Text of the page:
Links & Contents I Liked 266

Hi all, Welcome to this week's link review! Development news: Aid agencies & holes; WFP's data handling problem; sexual harassment in the UN; the World Bank's 'Doing Business' ranking disaster; New Hollywood movie-old stereotypes; Africa & China-a complicated story of globalizations. Our digital lives: The collaborative economy in 2018; wellbeing & female leadership; automation & racial inequalities. Publications: New book on DigitalID for #globaldev; Fredoom Fund, women & girls. Academia: Revisiting academic mega-conferences; science publishers turning into data platforms. Enjoy! New from aidnography Blaming the victim(s)? Is it the aid industry’s fault when places are labeled ‘holes’? As imperfect as the offerings of the aid industry are, blaming them for a changing political climate where ‘holes’ become a topic for discussion seems unfair. Public and political perceptions are often rooted in long-term myths and short-term political dis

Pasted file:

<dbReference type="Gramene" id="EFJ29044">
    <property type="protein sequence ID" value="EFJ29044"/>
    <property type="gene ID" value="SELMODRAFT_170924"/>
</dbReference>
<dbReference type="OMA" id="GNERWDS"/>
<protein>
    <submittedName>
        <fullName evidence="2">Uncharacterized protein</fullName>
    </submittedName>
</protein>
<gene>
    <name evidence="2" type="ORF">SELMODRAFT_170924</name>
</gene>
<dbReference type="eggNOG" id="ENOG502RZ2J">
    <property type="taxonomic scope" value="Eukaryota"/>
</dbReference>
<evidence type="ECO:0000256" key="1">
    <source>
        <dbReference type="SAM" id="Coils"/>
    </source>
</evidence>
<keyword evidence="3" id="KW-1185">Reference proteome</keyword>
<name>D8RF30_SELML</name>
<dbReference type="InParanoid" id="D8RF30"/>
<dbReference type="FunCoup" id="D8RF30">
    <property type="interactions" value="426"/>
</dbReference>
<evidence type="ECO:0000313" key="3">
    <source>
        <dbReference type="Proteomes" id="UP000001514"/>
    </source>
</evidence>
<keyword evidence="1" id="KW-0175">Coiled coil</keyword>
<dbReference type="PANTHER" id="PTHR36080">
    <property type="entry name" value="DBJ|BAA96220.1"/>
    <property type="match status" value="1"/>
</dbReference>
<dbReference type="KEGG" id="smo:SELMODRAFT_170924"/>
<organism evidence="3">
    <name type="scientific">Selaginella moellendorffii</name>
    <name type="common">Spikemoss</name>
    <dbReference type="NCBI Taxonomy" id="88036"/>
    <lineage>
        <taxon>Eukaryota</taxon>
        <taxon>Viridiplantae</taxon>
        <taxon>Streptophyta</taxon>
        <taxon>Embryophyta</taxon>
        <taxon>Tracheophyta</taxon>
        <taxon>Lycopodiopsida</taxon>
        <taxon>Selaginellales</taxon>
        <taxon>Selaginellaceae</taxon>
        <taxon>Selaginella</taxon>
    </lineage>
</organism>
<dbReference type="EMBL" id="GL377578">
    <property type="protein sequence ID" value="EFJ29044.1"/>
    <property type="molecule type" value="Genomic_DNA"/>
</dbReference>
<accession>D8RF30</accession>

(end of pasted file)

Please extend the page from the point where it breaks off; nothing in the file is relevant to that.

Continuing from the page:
Blaming the victim(s)? Is it the aid industry’s fault when places are labeled ‘holes’?

I was in the process of writing a short response to NPR’s Goats & Soda invitation to comment on How Are Poor Countries Portrayed By Aid Groups And The Media? when I realized that this questions deserves a separate blog post. This is primarily because I disagree with the two tweets that started the discussion (and, yes, I am fully aware that they are ‘just’ tweets and were not indented as fully developed op-eds, research papers etc.). So I blame Malaka Gharib for this post ;) Sheesh! it's been a busy week for #globaldev Twitter. We're asking @NPR 's audience to share their thoughts on points made by @owenbarder @DinaPomeranz : Does the way that we talk about poor countries feed into the idea that they’re “hellholes” or worse? — Malaka Gharib (@MalakaGharib) January 12, 2018 Owen Barder started the discussion: Aid workers, NGOs and aid agencies: if you paint developing countries as potential sources of terrorism, disease and unw